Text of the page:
Do you know that color? The color in between, after the milk and sugar and butter have been mixed and have begun to boil, but before the mixture reaches the hard-candy stage, when a spoonful of it forms a perfect caramel ball when dropped in a glass of water. That color that is just the hint of sweetness of a soft caramel dissolving in your mouth, a brief note of butter melting on the tongue. It has a whisper of pink in it, a faint blush. That is the color of my mother's flushed skin as she leans over the stove and stirs and stirs with the wooden spoon in the speckled kettle.
She has sent me out to the monte, just past the pasture and the cemetery, to pick prickly pears for the cactus candy she is making. I carry a few dozen of the tunas home in a tin pail. They are a deep, purplish-brownish red like nothing else I have ever seen. They are not as deep as the blood that spills from the neck of the goat that my grandfather has slaughtered for our Easter dinner, the blood that pours in a living stream into the white of the enameled basin. There is something lifeless about that red of the pear-shaped tunas; they turn like knobs as I cut them from the cactus. Nestled together in the metal pail, they look like they more properly belong in the box of rusted hinges and old doorknobs and bent nails that my father keeps in the old shed. Yes, that is it: they are a rusted knob of a fruit, hard, born in dryness and suffering, the fruit of the poor.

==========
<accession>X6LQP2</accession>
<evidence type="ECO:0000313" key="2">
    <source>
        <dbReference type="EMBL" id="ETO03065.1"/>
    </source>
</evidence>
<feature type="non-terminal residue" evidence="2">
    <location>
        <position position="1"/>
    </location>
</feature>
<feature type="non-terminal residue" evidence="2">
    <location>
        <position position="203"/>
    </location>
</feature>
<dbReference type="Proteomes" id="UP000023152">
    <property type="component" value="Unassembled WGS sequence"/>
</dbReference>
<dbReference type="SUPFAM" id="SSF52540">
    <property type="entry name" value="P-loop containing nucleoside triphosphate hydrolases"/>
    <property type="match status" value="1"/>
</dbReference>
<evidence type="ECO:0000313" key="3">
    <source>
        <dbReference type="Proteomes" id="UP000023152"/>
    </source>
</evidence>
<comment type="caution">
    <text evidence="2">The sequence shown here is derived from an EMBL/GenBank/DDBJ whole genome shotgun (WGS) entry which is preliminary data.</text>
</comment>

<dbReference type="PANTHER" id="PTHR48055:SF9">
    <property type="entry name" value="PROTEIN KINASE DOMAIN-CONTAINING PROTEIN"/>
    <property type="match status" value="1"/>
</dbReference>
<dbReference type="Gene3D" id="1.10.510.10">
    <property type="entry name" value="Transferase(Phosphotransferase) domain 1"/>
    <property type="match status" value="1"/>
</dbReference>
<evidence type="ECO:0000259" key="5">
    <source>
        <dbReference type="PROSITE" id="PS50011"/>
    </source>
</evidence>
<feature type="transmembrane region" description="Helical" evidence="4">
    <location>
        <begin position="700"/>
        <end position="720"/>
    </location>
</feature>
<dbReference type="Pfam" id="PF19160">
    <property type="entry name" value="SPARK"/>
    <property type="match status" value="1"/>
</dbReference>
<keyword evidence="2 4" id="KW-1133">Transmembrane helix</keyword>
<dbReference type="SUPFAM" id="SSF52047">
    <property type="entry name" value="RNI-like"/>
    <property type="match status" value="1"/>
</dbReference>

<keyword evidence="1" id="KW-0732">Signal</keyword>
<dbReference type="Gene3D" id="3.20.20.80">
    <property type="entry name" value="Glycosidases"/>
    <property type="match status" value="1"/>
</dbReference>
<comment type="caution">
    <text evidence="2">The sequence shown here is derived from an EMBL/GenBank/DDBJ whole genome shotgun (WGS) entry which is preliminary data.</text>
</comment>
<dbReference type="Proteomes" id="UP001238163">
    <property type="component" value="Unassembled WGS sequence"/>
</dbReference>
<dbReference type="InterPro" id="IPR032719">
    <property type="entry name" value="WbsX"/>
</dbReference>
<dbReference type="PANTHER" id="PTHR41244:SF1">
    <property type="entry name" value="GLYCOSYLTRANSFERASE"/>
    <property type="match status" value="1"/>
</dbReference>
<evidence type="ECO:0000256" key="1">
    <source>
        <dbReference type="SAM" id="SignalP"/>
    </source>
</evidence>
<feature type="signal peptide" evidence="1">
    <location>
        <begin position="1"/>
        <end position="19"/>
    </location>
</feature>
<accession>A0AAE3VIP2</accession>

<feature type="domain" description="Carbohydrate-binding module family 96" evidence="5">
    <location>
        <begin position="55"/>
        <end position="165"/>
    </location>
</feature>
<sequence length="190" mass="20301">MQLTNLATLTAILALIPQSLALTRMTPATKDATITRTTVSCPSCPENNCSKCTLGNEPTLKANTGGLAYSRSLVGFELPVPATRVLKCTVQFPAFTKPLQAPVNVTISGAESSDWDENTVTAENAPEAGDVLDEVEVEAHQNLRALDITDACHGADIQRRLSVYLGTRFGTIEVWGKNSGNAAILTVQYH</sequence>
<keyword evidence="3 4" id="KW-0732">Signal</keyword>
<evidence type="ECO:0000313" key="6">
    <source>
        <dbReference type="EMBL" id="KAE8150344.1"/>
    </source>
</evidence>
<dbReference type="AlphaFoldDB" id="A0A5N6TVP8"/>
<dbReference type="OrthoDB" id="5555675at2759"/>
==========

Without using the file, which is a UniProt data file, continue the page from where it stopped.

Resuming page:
The tunas make a hard sound, like knocking, when I dump them out onto the wooden table in the kitchen. Mama lifts each one with metal tongs and holds it over the open flame of the stove to burn off the wispy spines. When the tunas cool, she finally sits down for the first time that day in the steamy kitchen, with a sigh of aching joints and wilted skirts. The paring knives with the wooden handles are old and blunt, but my mother's hands are sure and deft as she peels the tunas. The dry skin of the fruit peels off in short strips to reveal a surprising interior: a scarlet pulp that drips with moisture. Where does it come from, I wonder, this hidden well, this tender heart? Here in the scrublands the rains are infrequent but violent: the llovisnas that pound the metal roof and wash out the caliche roads and drown the chickens that are too silly to take shelter in the hen house. The prickly pear cactus blooms after these rains and gives birth to that bruised fruit, the fruits that my mother sweetens and boils and then bakes into candied red squares for the family feasts.